Words On Birds by Steve Grinley
Prepare Bird Feeders for Fall
September 17, 2021
By Steve Grinley
Autumn officially starts next Wednesday, so now is a good time to think about reassessing your bird feeding program. Whether you feed all year long, or just during the colder months, now is the time to ready your feeders for the fall and winter seasons. With Covid still with us, more people are staying home and bird feeders add to the enjoyment of your home and yard. Though bird seed prices have been creeping up, feeding birds is still a relatively low cost hobby and offers a great return in entertainment value.
For those that don’t feed the birds all summer, readying the bird feeders for winter becomes one of those fall projects that you add to “the list”. Depending on what else is on that list, the birds may fall to a low priority and feeders won’t be up until the first snow flies. By then, however, the ground is often too frozen to put in another pole if one is needed to hang the feeders. Then you have to settle with hanging a feeder from a tree or somewhere where you may not see it so well from inside the house on those frigid days. Planning the position of your feeder stations now will optimize your enjoyment of them later.
Another advantage of starting to feed earlier in the fall, which I mentioned a couple of weeks ago, is that you are likely to catch some interesting migrants on their way south. Migrating hummingbirds and orioles, as well as occasional rose-breasted grosbeaks and indigo buntings may stop to refuel. You make also be visited by white-throated, white-crowned or fox sparrows as they move through.
Fall is also a good time for unlikely visitors to make an appearance. Many immature birds wander out of their normal ranges. Look for dickcissels, varied thrushes, or yellow-headed blackbirds during autumn. Check those feeders carefully, because you never know what might show up!
You may also catch the early arrival of wintering birds from up north. Juncos, pine siskins and redpolls are possible at feeders. Flocks of evening grosbeaks might show up again this year. All the more reason to have your feeders cleaned, filled and ready.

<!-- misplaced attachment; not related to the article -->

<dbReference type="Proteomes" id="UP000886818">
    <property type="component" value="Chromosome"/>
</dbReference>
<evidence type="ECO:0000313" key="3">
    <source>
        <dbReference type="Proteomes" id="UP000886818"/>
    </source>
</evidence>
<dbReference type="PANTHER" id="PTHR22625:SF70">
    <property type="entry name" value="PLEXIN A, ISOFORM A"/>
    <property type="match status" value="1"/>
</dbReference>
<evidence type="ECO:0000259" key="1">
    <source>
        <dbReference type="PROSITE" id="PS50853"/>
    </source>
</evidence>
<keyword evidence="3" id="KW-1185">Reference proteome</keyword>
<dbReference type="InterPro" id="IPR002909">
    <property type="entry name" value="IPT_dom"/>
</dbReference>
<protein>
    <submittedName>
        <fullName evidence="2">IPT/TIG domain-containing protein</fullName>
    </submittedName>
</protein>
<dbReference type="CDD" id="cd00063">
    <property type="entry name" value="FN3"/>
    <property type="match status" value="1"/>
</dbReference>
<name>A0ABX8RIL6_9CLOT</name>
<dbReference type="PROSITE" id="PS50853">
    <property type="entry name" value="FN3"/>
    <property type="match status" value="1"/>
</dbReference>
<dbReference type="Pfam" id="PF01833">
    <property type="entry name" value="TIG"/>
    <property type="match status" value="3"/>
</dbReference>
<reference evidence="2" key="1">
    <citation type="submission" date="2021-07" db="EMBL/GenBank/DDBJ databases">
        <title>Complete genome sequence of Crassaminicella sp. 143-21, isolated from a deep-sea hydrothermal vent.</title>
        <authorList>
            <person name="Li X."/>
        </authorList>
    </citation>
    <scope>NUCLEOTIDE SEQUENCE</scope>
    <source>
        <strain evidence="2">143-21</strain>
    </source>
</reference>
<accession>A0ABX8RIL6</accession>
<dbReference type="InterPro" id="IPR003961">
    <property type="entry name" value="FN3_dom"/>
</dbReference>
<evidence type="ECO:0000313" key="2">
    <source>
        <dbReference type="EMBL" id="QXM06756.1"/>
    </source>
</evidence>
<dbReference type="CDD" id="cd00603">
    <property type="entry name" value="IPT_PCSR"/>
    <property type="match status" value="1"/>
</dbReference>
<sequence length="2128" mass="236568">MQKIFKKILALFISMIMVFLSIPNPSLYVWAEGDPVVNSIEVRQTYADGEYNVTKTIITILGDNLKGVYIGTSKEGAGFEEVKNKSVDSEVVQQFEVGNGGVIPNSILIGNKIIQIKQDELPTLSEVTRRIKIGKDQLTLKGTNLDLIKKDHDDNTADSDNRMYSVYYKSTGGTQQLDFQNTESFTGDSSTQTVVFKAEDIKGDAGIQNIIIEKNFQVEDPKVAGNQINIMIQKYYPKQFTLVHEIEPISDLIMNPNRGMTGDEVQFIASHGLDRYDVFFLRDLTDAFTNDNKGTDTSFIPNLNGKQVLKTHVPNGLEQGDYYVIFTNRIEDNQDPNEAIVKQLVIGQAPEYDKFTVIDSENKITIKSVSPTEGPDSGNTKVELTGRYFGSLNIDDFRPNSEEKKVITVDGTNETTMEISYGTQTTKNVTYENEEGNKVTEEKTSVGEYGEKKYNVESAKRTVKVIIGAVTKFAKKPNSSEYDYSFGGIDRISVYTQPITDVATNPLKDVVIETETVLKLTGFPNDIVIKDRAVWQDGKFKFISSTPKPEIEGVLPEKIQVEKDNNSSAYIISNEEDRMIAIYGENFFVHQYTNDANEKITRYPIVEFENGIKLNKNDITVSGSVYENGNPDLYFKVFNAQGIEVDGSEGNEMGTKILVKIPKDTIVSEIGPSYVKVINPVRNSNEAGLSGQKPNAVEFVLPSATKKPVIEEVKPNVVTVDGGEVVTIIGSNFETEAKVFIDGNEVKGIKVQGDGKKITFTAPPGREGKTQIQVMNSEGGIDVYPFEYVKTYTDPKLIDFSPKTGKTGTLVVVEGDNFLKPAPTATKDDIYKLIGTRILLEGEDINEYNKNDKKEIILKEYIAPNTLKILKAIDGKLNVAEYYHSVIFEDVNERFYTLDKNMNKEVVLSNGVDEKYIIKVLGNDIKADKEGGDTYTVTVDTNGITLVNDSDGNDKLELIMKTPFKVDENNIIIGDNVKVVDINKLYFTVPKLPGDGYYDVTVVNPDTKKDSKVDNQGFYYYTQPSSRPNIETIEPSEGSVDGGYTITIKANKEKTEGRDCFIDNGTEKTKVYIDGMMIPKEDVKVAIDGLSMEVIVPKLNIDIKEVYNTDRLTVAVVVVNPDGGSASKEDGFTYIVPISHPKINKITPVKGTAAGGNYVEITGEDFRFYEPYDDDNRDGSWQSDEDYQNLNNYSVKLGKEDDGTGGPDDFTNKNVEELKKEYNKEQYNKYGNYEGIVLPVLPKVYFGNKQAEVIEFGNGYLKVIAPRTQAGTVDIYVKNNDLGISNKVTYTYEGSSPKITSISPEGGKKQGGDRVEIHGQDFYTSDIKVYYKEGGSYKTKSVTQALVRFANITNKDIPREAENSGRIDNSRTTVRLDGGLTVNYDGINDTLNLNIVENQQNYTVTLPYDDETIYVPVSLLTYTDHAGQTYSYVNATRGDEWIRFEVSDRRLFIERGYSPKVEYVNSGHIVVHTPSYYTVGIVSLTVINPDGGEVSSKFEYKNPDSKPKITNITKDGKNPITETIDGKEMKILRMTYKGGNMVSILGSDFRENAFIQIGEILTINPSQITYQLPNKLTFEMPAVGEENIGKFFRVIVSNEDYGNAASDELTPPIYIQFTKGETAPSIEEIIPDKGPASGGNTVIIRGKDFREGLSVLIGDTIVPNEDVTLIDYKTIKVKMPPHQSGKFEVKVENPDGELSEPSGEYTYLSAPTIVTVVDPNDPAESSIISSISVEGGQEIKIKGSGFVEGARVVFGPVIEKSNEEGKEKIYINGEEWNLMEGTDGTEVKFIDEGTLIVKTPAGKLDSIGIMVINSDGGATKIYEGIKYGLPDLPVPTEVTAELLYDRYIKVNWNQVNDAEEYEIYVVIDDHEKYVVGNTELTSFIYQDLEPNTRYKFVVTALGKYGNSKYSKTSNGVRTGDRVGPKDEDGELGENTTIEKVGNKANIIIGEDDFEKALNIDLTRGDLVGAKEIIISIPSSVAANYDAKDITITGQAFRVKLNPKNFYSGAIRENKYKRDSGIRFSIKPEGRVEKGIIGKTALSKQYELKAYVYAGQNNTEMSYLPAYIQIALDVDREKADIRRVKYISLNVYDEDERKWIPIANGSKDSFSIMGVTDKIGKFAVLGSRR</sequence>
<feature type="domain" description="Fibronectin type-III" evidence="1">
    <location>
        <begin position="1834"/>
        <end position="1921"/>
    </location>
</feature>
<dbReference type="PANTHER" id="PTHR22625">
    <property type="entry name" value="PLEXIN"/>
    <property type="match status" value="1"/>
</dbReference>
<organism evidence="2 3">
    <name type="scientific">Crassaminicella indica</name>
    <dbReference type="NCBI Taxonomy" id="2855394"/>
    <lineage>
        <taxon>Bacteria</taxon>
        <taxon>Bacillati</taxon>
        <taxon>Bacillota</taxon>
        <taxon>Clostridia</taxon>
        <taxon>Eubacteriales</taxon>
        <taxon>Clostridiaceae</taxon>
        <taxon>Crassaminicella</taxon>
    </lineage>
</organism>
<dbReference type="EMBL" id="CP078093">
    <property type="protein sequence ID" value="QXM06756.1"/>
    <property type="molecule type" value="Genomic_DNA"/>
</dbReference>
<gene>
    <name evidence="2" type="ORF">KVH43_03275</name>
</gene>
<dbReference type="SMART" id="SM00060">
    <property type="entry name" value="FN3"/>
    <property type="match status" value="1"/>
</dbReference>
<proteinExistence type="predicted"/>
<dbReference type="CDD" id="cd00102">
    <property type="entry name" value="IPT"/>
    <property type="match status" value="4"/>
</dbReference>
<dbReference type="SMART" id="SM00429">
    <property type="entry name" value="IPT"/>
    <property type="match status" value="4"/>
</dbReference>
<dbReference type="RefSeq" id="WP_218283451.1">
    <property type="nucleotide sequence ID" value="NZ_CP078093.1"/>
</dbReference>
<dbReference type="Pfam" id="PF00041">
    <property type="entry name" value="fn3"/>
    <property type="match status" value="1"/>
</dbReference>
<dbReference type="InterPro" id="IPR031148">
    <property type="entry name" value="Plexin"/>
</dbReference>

Speaking of clean, I can’t emphasize enough the need to keep feeders clean throughout the seasons. If you have feeders up but haven’t cleaned them in a while, you best add that to your project list. It is all too easy for seed left in a feeder too long to breed bacteria that will harm the birds. If seed goes bad, birds will stay away.
The wet summer season that we have had raised havoc with feeders. The wetter the season, the more often feeders should be emptied, cleaned thoroughly, and refilled with fresh seed. The regular cleaning of feeders will keep birds attracted to your yard.
If you are thinking of adding new feeders, position them when you can view them from the house – important for the colder days ahead. You can place them on a pole with a squirrel baffle in the yard. Position them near cover that the birds can use, but far enough away from where squirrels may jump or cats may lurk. A bracket that mounts next to a window or clamps onto a deck will bring a squirrel proof feeder closer for easier viewing. A window feeder mounted on the glass or on your sill will bring birds even closer.
Several different feeders with different seed will bring the greatest variety of birds. Sunflower and mixed seed feeders attract the widest variety of birds. A thistle feeder will lure goldfinches, house finches and other winter finches. Adding suet, peanut butter or fruit will attract other birds.
So plan your bird feeder projects now before the winter chill sets in, and before your neighbors get a jump on “your” birds!
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